party, when i was in the business i would not put that on a form. on the other hand, if he sat down for a business meeting with a russian banker and that business meeting involvings a partnership, transfer of money, you say that needs to be on the form. >> david, let's talk about another big piece of news, the travel ban. the president's travel ban has once again been shot down by yet another court. so where does that leave us? >> well, it's interesting. i was reading the opinion last night. this was in the fourth district which among legal eagles is considered an increasingly liberal circuit. and like the ninth circuit in california. so it wasn't completely surprising that the injunction against the ban was upheld. this has a long way to go. what was so interesting about the opinion here was a couple of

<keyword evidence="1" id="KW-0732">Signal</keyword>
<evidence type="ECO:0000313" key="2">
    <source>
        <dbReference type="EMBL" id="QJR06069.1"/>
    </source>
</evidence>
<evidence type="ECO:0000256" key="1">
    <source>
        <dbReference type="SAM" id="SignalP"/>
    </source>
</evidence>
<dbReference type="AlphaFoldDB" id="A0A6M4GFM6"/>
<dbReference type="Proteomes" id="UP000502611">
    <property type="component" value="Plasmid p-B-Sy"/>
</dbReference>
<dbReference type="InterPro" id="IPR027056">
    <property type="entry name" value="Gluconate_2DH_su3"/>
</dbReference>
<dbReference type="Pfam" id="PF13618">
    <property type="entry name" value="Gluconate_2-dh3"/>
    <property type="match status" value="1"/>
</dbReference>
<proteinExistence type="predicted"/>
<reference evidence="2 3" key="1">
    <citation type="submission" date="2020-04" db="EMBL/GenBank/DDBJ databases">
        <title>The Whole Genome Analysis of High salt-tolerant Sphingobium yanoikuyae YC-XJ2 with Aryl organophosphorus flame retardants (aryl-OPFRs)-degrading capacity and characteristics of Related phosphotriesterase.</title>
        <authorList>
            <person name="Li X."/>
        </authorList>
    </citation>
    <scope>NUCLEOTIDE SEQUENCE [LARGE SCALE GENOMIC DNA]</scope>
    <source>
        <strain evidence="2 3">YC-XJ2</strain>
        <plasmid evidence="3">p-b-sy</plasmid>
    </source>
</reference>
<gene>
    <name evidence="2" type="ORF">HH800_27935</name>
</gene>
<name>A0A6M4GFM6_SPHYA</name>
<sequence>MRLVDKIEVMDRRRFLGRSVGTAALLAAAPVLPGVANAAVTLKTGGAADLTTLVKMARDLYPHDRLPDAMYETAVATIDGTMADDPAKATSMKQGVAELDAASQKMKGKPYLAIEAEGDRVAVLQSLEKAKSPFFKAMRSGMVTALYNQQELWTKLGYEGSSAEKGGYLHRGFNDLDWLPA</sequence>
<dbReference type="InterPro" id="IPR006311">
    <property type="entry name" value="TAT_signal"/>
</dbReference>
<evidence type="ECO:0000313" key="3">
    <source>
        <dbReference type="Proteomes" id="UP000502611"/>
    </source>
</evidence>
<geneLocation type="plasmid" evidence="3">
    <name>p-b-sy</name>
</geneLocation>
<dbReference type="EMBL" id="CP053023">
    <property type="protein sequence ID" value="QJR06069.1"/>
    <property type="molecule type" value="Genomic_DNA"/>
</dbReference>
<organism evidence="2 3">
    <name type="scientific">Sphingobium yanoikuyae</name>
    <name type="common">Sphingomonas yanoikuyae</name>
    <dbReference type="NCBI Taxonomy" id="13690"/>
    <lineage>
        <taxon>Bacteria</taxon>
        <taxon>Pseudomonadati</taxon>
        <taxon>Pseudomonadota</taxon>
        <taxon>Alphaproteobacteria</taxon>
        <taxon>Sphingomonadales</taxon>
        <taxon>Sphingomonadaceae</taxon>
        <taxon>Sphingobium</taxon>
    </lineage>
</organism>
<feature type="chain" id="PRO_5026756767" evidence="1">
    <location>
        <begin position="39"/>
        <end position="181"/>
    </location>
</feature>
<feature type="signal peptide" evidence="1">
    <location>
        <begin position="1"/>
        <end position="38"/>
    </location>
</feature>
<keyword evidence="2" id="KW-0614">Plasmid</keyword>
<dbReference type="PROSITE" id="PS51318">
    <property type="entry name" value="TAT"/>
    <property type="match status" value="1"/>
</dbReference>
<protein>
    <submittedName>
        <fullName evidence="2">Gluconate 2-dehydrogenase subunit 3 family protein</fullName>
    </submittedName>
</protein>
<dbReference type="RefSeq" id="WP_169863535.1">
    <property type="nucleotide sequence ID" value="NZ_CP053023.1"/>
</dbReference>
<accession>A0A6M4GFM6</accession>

things. one, the feeling that in fact there does have to be judicial oversight, even in an area where the president has the most authority over national security. but that there is a right for the courts to take a look at this and weigh in. they found the majority of opinions that this was dripping with religious anonymous and a violation of the establishment cause of the constitution. there was a mixed -- there was disagreement about whether you can and should consider what a candidate says on the campaign trail as being influenced -- whether it influenced the actual policy. in this case they found that it did. ultimately i think the supreme court is going to look at this as an infringement on presidential power, and i think there is still a lot of thinking that the supreme court will side with president trump on this. >> it's just strange that some day months down the line the supreme court will side with the president. maybe they will get that